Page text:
KEIR RADNEDGE in CARDIFF: A dramatic second-half goal from West Bromwich winger James McClean fired the Irish Republic to a 1-0 win over hosts Wales and into the World Cup European play0ffs.

For Wales, semi-finalists in the European Championship in 2016, there will be no glorious summer in Russia. Missing injured Gareth Bale they lacked a cutting edge and were ultimately brought down by the superb organisation and relentless effort of the Irish defence – which sometimes included just about all their players.

With Serbia beating Georgia 1-0 in Belgrade to win the group, Ireland took second place to secure their place in the playoffs with Wales third but down and out.

For Wales manager Chris Coleman this was effectively the end of the line. He had already said he would not consider staying on for another qualifyingm campaign.

Coleman made one change from the side who won last Friday in Georgia with Hal Robson-Kanu taking over in attack from Sam Vokes. Irish manager Martin O’Neill made three changes with Robbie Brady, McClean and Harry Arter replacing injured Shane Long, Callum O’Dowda and Wes Hoolahan.

The match unfurled like a high-speed,  high-tension cup tie. Wales forced two early corners with Robson-Kanu heading wide and Aaron Ramsey having a 25yd drive tipped over the bar.

At the other end Jeff Hendrick miss-hit his shot when the ball popped up in front of him in a crowded Welsh goalmouth.


That half-chance encouraged the Irish to begin pressing forward and start to push Wales back. The Welsh cause was further upset when Joe Allen was injured in a midfield collision and had to be substituted.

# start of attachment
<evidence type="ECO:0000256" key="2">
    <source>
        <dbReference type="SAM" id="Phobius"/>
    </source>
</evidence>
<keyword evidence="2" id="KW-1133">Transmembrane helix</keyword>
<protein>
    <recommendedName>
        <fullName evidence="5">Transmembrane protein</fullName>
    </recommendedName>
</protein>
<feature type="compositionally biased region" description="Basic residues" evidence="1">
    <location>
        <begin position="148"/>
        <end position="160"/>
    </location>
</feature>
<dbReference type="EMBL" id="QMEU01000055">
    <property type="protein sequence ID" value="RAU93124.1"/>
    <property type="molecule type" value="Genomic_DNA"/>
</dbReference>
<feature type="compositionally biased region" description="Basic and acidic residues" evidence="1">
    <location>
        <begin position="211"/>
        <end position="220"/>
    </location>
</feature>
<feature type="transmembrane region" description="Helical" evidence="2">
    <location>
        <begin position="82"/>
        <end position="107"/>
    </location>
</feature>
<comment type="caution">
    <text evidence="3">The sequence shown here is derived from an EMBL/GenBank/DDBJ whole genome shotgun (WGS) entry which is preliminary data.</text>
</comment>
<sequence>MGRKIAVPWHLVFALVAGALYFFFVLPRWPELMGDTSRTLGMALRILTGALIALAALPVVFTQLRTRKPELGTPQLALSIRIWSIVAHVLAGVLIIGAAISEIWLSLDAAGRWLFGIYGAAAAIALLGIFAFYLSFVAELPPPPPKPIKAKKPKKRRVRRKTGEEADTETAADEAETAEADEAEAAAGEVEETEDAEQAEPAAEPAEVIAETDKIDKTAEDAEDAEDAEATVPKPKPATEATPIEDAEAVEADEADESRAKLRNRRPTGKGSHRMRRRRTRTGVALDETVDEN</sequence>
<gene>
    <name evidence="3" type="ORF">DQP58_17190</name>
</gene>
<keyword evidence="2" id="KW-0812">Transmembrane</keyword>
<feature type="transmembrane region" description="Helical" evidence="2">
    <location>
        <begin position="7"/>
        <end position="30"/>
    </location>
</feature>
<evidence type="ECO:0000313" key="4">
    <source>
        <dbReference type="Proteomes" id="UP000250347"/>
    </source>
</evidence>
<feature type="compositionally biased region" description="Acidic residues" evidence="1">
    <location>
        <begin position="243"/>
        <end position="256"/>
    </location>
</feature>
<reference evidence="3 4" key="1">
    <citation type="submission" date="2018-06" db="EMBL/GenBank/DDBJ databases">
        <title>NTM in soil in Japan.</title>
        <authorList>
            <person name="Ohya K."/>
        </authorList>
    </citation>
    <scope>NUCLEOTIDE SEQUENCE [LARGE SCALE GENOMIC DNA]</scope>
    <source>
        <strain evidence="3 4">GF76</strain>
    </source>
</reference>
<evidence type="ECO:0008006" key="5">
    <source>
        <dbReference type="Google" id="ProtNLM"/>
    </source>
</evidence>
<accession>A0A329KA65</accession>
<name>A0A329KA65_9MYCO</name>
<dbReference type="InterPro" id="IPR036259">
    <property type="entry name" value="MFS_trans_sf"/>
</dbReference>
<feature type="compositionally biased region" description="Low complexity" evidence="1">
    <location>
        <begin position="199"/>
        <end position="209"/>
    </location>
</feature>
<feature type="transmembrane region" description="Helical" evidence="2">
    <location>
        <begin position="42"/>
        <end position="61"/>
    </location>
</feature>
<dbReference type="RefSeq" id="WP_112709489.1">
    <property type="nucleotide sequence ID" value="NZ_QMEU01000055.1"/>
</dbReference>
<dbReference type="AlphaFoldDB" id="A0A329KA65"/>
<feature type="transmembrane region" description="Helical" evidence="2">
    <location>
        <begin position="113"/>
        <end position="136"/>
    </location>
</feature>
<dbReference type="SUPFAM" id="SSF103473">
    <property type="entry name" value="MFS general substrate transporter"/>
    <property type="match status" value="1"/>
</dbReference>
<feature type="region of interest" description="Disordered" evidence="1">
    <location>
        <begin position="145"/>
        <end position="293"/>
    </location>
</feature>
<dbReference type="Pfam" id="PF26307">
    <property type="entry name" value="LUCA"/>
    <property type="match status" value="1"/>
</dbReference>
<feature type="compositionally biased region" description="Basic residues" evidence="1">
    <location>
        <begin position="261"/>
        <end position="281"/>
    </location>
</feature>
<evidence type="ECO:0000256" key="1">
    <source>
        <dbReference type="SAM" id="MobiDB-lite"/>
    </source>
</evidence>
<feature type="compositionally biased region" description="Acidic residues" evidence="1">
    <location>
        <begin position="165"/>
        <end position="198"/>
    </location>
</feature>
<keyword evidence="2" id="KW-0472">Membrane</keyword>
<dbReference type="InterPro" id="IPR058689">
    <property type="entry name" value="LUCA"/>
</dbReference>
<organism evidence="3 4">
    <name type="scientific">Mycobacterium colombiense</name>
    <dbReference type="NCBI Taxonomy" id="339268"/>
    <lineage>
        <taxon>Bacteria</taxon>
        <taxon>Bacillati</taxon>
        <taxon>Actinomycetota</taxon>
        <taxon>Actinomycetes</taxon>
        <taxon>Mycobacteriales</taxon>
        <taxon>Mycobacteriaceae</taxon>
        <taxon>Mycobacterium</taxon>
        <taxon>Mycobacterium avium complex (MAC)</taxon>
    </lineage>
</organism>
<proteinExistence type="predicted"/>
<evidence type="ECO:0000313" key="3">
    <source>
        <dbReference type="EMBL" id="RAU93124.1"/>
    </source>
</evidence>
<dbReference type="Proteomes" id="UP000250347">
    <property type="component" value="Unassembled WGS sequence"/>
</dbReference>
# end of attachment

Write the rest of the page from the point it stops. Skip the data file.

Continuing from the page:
Wales began the second half on the front foot, as they had begun the first.

James Chester glanced one header into the side net from Ramsey’s right-wing corner then keeper Darren Randolph made a superb flying save to a goal-bound header from Robson-Kanu.

Ireland responded perfectly by racing down to the other end and taking the lead.

Ashley Williams lost possession after a roll-out from keeper Wayne Hennessey, and was outpaced by Hendrick who raced to the byline and crossed. Arter dummied over the ball and McClean thumped it home.

It was the first time Wales had fallen behind in any of their group matches and, for all their all effort and passion, they created little serious danger as they chased the goals for the unlikely victory which was now essential.

Wales, increasingly desperate, thumped the ball long repeatedly into the penalty box and the well-organised Irish defenders thrashed it away – upfield, to the wings, into the stands, anywhere but always away to safety.